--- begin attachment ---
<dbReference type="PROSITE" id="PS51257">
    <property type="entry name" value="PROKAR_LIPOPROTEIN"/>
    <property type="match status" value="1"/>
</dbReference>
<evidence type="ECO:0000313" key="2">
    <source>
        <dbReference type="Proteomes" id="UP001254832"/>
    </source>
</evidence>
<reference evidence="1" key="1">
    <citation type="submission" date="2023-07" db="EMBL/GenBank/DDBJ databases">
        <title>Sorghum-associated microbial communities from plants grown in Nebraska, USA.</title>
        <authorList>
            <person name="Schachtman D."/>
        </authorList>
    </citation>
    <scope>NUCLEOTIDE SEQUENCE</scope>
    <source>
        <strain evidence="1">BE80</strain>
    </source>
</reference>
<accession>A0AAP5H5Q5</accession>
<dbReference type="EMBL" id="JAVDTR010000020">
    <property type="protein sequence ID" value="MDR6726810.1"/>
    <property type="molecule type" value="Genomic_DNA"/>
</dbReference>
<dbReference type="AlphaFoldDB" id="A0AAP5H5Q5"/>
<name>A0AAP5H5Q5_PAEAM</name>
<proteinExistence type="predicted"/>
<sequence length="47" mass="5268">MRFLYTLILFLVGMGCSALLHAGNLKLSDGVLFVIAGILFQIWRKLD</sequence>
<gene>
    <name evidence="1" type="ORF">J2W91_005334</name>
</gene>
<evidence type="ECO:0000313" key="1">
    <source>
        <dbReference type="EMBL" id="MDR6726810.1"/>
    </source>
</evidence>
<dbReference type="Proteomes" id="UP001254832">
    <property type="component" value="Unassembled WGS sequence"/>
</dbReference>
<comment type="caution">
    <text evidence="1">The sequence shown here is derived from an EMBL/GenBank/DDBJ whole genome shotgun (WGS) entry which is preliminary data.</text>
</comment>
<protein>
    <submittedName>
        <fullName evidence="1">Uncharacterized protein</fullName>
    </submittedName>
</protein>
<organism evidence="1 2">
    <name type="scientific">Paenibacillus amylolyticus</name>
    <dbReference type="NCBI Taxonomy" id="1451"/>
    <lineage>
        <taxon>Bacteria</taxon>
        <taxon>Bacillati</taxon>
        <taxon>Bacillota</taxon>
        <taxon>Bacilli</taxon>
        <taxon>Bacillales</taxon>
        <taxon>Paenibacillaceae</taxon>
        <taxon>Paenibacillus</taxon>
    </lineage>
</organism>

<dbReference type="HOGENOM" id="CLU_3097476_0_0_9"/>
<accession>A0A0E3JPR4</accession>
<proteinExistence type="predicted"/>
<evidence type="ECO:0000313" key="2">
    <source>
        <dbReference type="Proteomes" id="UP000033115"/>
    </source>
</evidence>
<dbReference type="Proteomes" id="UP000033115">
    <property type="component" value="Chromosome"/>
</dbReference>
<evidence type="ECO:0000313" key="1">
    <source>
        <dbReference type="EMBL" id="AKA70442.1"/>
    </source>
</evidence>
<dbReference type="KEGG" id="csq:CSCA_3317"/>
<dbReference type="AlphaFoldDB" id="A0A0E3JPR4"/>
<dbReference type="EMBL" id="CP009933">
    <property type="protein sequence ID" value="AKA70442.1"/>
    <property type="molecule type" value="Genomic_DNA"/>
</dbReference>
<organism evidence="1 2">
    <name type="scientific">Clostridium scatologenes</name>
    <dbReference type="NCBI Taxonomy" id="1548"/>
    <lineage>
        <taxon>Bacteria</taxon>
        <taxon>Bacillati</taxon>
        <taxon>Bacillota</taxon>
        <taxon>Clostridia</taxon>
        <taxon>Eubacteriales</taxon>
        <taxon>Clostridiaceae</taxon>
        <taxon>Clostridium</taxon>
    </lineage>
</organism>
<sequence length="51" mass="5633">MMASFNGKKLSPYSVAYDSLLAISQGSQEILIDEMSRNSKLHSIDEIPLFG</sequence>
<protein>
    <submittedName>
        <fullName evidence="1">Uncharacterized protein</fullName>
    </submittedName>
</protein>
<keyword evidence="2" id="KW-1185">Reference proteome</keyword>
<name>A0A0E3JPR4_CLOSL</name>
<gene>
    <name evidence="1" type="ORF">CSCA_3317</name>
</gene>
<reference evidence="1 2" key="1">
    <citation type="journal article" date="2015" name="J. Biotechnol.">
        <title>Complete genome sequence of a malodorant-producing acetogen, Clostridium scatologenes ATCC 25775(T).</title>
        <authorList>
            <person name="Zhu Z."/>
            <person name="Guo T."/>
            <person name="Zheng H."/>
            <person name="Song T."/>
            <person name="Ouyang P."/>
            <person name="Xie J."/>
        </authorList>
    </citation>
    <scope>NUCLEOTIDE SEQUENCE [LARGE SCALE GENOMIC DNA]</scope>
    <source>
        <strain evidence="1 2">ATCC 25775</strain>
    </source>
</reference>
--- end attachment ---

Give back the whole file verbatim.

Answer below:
<dbReference type="PROSITE" id="PS51257">
    <property type="entry name" value="PROKAR_LIPOPROTEIN"/>
    <property type="match status" value="1"/>
</dbReference>
<evidence type="ECO:0000313" key="2">
    <source>
        <dbReference type="Proteomes" id="UP001254832"/>
    </source>
</evidence>
<reference evidence="1" key="1">
    <citation type="submission" date="2023-07" db="EMBL/GenBank/DDBJ databases">
        <title>Sorghum-associated microbial communities from plants grown in Nebraska, USA.</title>
        <authorList>
            <person name="Schachtman D."/>
        </authorList>
    </citation>
    <scope>NUCLEOTIDE SEQUENCE</scope>
    <source>
        <strain evidence="1">BE80</strain>
    </source>
</reference>
<accession>A0AAP5H5Q5</accession>
<dbReference type="EMBL" id="JAVDTR010000020">
    <property type="protein sequence ID" value="MDR6726810.1"/>
    <property type="molecule type" value="Genomic_DNA"/>
</dbReference>
<dbReference type="AlphaFoldDB" id="A0AAP5H5Q5"/>
<name>A0AAP5H5Q5_PAEAM</name>
<proteinExistence type="predicted"/>
<sequence length="47" mass="5268">MRFLYTLILFLVGMGCSALLHAGNLKLSDGVLFVIAGILFQIWRKLD</sequence>
<gene>
    <name evidence="1" type="ORF">J2W91_005334</name>
</gene>
<evidence type="ECO:0000313" key="1">
    <source>
        <dbReference type="EMBL" id="MDR6726810.1"/>
    </source>
</evidence>
<dbReference type="Proteomes" id="UP001254832">
    <property type="component" value="Unassembled WGS sequence"/>
</dbReference>
<comment type="caution">
    <text evidence="1">The sequence shown here is derived from an EMBL/GenBank/DDBJ whole genome shotgun (WGS) entry which is preliminary data.</text>
</comment>
<protein>
    <submittedName>
        <fullName evidence="1">Uncharacterized protein</fullName>
    </submittedName>
</protein>
<organism evidence="1 2">
    <name type="scientific">Paenibacillus amylolyticus</name>
    <dbReference type="NCBI Taxonomy" id="1451"/>
    <lineage>
        <taxon>Bacteria</taxon>
        <taxon>Bacillati</taxon>
        <taxon>Bacillota</taxon>
        <taxon>Bacilli</taxon>
        <taxon>Bacillales</taxon>
        <taxon>Paenibacillaceae</taxon>
        <taxon>Paenibacillus</taxon>
    </lineage>
</organism>

<dbReference type="HOGENOM" id="CLU_3097476_0_0_9"/>
<accession>A0A0E3JPR4</accession>
<proteinExistence type="predicted"/>
<evidence type="ECO:0000313" key="2">
    <source>
        <dbReference type="Proteomes" id="UP000033115"/>
    </source>
</evidence>
<dbReference type="Proteomes" id="UP000033115">
    <property type="component" value="Chromosome"/>
</dbReference>
<evidence type="ECO:0000313" key="1">
    <source>
        <dbReference type="EMBL" id="AKA70442.1"/>
    </source>
</evidence>
<dbReference type="KEGG" id="csq:CSCA_3317"/>
<dbReference type="AlphaFoldDB" id="A0A0E3JPR4"/>
<dbReference type="EMBL" id="CP009933">
    <property type="protein sequence ID" value="AKA70442.1"/>
    <property type="molecule type" value="Genomic_DNA"/>
</dbReference>
<organism evidence="1 2">
    <name type="scientific">Clostridium scatologenes</name>
    <dbReference type="NCBI Taxonomy" id="1548"/>
    <lineage>
        <taxon>Bacteria</taxon>
        <taxon>Bacillati</taxon>
        <taxon>Bacillota</taxon>
        <taxon>Clostridia</taxon>
        <taxon>Eubacteriales</taxon>
        <taxon>Clostridiaceae</taxon>
        <taxon>Clostridium</taxon>
    </lineage>
</organism>
<sequence length="51" mass="5633">MMASFNGKKLSPYSVAYDSLLAISQGSQEILIDEMSRNSKLHSIDEIPLFG</sequence>
<protein>
    <submittedName>
        <fullName evidence="1">Uncharacterized protein</fullName>
    </submittedName>
</protein>
<keyword evidence="2" id="KW-1185">Reference proteome</keyword>
<name>A0A0E3JPR4_CLOSL</name>
<gene>
    <name evidence="1" type="ORF">CSCA_3317</name>
</gene>
<reference evidence="1 2" key="1">
    <citation type="journal article" date="2015" name="J. Biotechnol.">
        <title>Complete genome sequence of a malodorant-producing acetogen, Clostridium scatologenes ATCC 25775(T).</title>
        <authorList>
            <person name="Zhu Z."/>
            <person name="Guo T."/>
            <person name="Zheng H."/>
            <person name="Song T."/>
            <person name="Ouyang P."/>
            <person name="Xie J."/>
        </authorList>
    </citation>
    <scope>NUCLEOTIDE SEQUENCE [LARGE SCALE GENOMIC DNA]</scope>
    <source>
        <strain evidence="1 2">ATCC 25775</strain>
    </source>
</reference>